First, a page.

A recent live discussion between experts Scott Schweitzer, Director of SmartNIC Product Planning with Achronix, and Jon Sreekanth, CTO of Accolade Technology, looked at the idea behind the rise of the SmartNIC and ran an “ask us anything” session fielding audience questions about the technology and its use cases.
Three phases of network interface cards
The standards collectively known as Ethernet have made fantastic progress since the early days of “thick net” and vampire tap media attachment units. In those days, simple network interface cards translated packets between the network cable and a parallel bus interface inside a computer, maybe like ISA.
Speeds were not that fast in this first phase of network interface cards, but the simple act of adding Ethernet connectivity opened all kinds of possibilities. The now-famous catchphrase “the network is the computer” defined this era with the ability to move files and send messages easily. Incremental speed improvements continued with successive releases of the standard, a shift to Cat5 cable, more powerful networking chips, and faster bus interfaces up to PCIe.
At higher wire speeds, computers can begin to fall behind even with faster interfaces and chips. Packets can arrive more quickly than some hosts can process them. The second phase, with TCP/IP offload engines, added DMA capability and front-end packet processing like checksums, freeing host processor cycles for other needs. Most flows were raw, with stateless packets, and offload engines mostly offered fixed functions with limited programmability.
For advanced networks, stateful flows are critical to application performance and security. Each flow is set up with its attributes: IP addresses and ports, protocols and applications, user identities, and even content-specific information. Flow tables can be gigantic, with 16M entries or more. In this third phase, a SmartNIC rises to the challenge.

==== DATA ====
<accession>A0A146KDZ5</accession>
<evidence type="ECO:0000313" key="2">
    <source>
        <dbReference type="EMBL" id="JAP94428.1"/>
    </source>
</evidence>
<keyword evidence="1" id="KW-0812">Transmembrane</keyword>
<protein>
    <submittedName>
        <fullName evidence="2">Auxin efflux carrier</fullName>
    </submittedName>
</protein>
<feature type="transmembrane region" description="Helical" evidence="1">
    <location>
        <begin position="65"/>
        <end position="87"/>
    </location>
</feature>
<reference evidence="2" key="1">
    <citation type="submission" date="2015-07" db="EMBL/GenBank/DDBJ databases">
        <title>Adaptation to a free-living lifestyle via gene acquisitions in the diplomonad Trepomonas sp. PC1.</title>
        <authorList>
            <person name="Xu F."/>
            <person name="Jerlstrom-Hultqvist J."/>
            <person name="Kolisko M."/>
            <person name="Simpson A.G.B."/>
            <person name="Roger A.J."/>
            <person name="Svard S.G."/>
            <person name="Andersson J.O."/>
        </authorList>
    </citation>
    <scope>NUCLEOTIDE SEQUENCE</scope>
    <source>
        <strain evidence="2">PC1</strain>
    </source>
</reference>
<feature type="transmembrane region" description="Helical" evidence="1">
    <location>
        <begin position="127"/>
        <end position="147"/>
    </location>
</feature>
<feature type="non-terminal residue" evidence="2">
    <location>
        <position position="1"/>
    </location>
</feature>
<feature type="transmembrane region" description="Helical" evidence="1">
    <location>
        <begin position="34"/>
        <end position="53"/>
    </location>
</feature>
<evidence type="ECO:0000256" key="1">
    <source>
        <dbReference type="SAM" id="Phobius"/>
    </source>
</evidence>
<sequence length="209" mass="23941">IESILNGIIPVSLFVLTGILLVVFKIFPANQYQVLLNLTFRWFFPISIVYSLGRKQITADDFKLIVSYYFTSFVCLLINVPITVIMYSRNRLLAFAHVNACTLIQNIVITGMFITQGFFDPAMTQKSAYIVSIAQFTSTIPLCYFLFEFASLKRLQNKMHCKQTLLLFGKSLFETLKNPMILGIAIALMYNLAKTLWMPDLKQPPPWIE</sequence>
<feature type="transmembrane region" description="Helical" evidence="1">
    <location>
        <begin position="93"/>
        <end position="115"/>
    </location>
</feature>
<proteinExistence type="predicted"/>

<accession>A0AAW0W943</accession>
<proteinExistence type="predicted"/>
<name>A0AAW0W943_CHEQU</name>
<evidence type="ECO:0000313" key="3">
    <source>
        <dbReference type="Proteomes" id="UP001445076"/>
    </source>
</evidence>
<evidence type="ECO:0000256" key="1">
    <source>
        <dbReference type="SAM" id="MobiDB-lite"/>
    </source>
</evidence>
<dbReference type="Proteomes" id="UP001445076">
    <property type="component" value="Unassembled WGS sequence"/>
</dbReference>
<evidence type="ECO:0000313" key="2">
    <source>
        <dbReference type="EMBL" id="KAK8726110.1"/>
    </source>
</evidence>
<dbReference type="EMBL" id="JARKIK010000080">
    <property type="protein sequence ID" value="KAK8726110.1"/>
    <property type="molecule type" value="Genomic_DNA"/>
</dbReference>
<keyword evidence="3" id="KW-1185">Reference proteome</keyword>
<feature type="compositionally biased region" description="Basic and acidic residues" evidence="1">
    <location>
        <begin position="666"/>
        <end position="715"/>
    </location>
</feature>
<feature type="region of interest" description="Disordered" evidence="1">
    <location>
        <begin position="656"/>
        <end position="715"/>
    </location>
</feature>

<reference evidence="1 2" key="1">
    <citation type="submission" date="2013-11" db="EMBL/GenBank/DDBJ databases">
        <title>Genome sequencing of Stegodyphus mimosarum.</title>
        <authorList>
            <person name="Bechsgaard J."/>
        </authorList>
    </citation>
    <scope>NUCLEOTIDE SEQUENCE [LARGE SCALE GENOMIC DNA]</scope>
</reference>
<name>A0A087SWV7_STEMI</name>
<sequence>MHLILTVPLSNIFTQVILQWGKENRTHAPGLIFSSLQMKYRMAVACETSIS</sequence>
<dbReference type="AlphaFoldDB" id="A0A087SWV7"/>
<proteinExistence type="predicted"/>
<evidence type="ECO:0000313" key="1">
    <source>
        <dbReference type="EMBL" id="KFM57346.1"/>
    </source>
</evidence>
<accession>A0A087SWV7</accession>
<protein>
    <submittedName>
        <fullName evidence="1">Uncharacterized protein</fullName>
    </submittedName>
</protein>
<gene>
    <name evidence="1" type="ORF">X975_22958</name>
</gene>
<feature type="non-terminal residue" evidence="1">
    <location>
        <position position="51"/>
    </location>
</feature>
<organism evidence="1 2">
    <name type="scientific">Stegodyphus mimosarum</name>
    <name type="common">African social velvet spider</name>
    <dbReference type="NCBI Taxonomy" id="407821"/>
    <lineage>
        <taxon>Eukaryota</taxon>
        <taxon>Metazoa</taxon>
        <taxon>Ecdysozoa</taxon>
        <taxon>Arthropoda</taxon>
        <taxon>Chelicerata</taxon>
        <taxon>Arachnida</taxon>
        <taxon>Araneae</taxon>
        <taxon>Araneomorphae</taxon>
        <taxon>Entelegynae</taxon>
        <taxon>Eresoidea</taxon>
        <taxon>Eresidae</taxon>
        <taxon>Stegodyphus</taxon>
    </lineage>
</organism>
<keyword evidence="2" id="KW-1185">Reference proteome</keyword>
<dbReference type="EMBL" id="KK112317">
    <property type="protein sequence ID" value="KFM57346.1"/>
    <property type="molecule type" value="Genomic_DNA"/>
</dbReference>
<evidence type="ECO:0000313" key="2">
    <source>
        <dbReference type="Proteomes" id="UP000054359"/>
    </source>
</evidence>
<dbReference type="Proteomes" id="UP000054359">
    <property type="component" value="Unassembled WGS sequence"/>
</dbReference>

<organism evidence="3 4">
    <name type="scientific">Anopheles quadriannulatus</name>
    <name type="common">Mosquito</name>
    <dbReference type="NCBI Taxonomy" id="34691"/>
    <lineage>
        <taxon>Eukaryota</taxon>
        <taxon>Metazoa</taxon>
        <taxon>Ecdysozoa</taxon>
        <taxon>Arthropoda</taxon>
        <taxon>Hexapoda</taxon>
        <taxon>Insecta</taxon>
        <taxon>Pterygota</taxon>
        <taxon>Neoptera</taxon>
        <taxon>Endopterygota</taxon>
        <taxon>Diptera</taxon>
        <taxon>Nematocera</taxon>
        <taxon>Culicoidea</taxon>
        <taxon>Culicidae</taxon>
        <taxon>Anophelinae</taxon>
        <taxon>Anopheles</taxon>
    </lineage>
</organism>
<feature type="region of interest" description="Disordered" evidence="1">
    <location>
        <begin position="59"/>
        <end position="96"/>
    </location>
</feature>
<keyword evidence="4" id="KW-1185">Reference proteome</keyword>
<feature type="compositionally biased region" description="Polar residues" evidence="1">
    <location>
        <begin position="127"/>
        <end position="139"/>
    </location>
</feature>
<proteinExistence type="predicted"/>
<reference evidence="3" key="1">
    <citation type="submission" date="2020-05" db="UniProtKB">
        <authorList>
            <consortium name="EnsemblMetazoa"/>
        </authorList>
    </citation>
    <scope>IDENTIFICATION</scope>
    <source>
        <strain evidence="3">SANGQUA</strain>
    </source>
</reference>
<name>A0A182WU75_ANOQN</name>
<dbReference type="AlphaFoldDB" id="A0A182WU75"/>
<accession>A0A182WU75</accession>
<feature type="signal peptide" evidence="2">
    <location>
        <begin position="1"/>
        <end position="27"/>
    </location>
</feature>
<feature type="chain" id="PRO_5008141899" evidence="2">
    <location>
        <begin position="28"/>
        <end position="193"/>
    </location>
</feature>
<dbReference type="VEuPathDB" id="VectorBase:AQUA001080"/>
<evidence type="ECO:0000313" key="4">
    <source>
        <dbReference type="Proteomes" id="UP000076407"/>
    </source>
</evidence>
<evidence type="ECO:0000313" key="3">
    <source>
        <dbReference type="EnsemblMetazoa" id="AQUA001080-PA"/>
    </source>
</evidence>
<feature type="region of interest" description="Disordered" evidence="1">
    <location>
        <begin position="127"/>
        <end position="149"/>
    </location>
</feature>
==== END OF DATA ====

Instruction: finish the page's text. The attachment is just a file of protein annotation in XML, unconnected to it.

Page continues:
What makes a SmartNIC different?
A few observations about a SmartNICs:
- Packet processing is soft, fully programmable for any role in today’s network, and able to anticipate future requirements.
- CPU cores don’t scale well for the high-speed data plane. (The webinar presenters pick on Arm a bit in their discussion, but RISC-V or other CPU cores are at a similar disadvantage. They still play a role in control plane management.) A high-end FPGA can be configured for specific data plane roles and reconfigured on the fly if conditions are detected, such as a denial-of-service attack.
- Everything needed for stateful flows must run from memory, so FPGA memory performance and interconnect are critical. Technologies like HBM or GDDR6 keep data moving in the FPGA fabric.
Here’s a block diagram of a SmartNIC programmable accelerator based on the Achronix Speedster 7t1500 FPGA, a part combining four 400Gb (or sixteen 100Gb) Ethernet ports with a multi-fractural MAC array and a PCIe Gen 5 interface. Another key in the Speedster 7t architecture is the innovative 2D network on chip, or 2D NoC. The 2D NoC is a hardened data path which connects all of the FPGA’s external interfaces and memory to each other and deep within the FPGA fabric. Using the 2D NoC latency is reduced compared to using FPGA logic for data routing across the chip.
Like any workflow-optimized architecture, the theme is to run the Ethernet pipes at speed, keep as many banks of processing and memory as busy as possible, and work on multiple packets in the pipeline. At several points, the presenters mention this is not the high-frequency trading use case, a stateless flow where every nanosecond counts. A few nanoseconds of latency in a stateful flow make little difference at these wire speeds.
Some good questions … and answers
One welcome difference in this Rise of the SmartNIC webinar is that there isn’t much presentation material. After a short preamble with the agenda and some industry factoids, the image above is the only slide in the live stream. More time is spent on audience questions including these:
- Would a P4 engine run in a SmartNIC?
- Is “wormhole routing” still a thing, and would a SmartNIC help?
- Why should both the packet and flow engines be FPGA cores?
- How does timing closure in the FPGA affect packet processing determinism?
- What is the role of timestamping in multiple packets from different links?
The answers might surprise you, but you’ll have to watch to find out. This webinar is archived for viewing anytime – follow the link below to register and view the entire discussion.
Achronix Webinar: The Rise of the SmartNIC